I. Principles of Shape Memory in Polymers
Practically all embodiments of the invention utilize a shape memory polymer (SMP) to enable fluid displacement, fluid handling and in general actuation of the displacement structures of the adaptive optic according to the invention. For this reason, a background on shape memory polymers is provided. Some embodiments of the adaptive optic also utilize heat shrink polymers that are well known in the art, and it is not necessary to provide additional background on such polymers. Collectively, the shape memory polymers and heat shrink polymers are referred to herein as shape-change polymers.
Shape memory polymers demonstrate the phenomena of shape memory based on fabricating a segregated linear block co-polymer, typically of a hard segment and a soft segment. The shape memory polymer generally is characterized as defining phases that result from glass transition temperatures in the hard and a soft segments. The hard segment of SMP typically is crystalline with a defined melting point, and the soft segment is typically amorphous, with another defined transition temperature. In some embodiments, these characteristics may be reversed together with the segment's glass transition temperatures.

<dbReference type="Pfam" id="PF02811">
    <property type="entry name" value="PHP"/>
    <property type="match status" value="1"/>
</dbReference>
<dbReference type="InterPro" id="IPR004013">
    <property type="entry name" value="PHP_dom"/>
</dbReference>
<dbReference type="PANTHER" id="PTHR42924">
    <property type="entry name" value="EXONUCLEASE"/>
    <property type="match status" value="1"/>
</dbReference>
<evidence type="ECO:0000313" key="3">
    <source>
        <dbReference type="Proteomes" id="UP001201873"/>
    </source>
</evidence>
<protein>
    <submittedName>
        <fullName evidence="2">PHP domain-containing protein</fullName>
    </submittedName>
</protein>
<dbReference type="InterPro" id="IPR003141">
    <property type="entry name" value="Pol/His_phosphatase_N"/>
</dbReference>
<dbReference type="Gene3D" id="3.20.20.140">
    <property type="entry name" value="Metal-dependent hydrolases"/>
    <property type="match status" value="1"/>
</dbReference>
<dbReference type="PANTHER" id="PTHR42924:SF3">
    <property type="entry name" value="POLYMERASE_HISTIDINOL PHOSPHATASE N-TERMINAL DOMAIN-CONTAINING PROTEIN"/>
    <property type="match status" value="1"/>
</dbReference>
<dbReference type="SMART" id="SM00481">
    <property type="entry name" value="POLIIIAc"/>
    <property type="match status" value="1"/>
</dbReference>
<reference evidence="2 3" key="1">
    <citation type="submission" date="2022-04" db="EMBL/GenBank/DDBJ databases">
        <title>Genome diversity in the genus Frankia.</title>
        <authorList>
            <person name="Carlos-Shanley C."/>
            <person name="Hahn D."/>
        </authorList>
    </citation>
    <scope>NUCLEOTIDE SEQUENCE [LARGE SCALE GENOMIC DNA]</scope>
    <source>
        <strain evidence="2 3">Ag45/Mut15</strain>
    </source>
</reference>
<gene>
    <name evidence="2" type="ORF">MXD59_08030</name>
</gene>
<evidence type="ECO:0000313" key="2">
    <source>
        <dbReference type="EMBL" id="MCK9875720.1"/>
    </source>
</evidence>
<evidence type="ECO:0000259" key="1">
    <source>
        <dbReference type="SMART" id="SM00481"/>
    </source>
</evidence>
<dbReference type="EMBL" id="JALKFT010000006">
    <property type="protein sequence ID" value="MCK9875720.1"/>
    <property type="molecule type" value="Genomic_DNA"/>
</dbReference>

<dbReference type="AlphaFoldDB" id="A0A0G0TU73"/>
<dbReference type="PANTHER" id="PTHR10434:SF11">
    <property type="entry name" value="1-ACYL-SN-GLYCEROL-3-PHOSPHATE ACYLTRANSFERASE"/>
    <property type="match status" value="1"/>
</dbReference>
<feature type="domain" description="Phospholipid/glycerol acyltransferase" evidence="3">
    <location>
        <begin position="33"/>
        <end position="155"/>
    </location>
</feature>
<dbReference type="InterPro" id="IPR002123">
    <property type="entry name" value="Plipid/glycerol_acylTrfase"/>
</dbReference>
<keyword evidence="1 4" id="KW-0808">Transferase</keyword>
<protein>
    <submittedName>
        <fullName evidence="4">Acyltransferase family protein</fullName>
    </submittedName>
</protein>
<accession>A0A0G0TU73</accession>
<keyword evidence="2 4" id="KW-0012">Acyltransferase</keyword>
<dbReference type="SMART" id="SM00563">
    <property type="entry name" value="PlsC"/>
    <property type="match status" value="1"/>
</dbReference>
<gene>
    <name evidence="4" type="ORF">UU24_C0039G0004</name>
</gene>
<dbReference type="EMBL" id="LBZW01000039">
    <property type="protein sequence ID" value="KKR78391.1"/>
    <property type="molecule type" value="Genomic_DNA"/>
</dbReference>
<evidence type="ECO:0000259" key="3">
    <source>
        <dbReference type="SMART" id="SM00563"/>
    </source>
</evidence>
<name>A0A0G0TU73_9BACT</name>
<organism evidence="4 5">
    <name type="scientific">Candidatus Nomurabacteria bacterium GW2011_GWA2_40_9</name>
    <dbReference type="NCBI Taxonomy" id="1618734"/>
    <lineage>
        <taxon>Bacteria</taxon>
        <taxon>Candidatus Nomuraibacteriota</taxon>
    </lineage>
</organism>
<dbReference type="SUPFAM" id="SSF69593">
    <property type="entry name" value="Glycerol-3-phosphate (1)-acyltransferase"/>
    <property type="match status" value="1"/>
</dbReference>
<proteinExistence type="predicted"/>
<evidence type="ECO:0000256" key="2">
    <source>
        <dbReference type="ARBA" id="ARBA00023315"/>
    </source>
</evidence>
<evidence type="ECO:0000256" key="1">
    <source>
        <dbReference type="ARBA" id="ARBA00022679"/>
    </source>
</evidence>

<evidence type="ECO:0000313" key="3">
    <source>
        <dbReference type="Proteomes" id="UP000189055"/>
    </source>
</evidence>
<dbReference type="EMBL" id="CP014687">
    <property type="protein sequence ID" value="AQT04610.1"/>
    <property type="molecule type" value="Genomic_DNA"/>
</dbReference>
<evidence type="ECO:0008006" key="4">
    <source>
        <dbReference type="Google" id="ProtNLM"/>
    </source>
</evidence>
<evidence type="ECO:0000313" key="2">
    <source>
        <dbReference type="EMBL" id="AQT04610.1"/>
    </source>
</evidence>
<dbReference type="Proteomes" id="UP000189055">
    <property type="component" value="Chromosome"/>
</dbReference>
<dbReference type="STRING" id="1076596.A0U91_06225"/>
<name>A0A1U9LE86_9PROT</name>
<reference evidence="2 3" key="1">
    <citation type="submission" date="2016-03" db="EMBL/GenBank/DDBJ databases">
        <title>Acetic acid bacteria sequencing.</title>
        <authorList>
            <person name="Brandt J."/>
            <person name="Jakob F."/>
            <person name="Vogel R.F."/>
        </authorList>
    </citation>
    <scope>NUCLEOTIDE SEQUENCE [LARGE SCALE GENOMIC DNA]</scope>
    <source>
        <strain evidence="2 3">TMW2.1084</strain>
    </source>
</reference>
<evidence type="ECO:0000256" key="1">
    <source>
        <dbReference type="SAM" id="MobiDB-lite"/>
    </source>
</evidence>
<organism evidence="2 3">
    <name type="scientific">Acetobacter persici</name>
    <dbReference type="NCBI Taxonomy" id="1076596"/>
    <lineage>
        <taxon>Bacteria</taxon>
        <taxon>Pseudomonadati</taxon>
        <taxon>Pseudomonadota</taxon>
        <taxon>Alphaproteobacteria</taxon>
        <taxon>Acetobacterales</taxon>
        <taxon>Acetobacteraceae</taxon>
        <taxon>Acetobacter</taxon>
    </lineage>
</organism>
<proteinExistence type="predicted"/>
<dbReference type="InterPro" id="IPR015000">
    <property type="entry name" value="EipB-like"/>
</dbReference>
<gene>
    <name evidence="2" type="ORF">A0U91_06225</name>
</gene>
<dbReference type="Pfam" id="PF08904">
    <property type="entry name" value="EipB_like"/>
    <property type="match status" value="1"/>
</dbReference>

In one embodiment, when the SMP material is elevated in temperature above the melting point or glass transition temperature Tg of the hard segment, the material then can be formed into a memory shape. The selected shape is memorized by cooling the SMP below the melting point or glass transition temperature of the hard segment. When the shaped SMP is cooled below the melting point or glass transition temperature of the soft segment while the shape is deformed, that temporary shape is fixed. The original shape is recovered by heating the material above the melting point or glass transition temperature of the soft segment but below the melting point or glass transition temperature of the hard segment. (Other methods for setting temporary and memory shapes are known which are described in the literature below). The recovery of the original memory shape is thus induced by an increase in temperature, and is termed the thermal shape memory effect of the polymer. The temperature can be body temperature or another selected temperature above 37° C. for the present invention.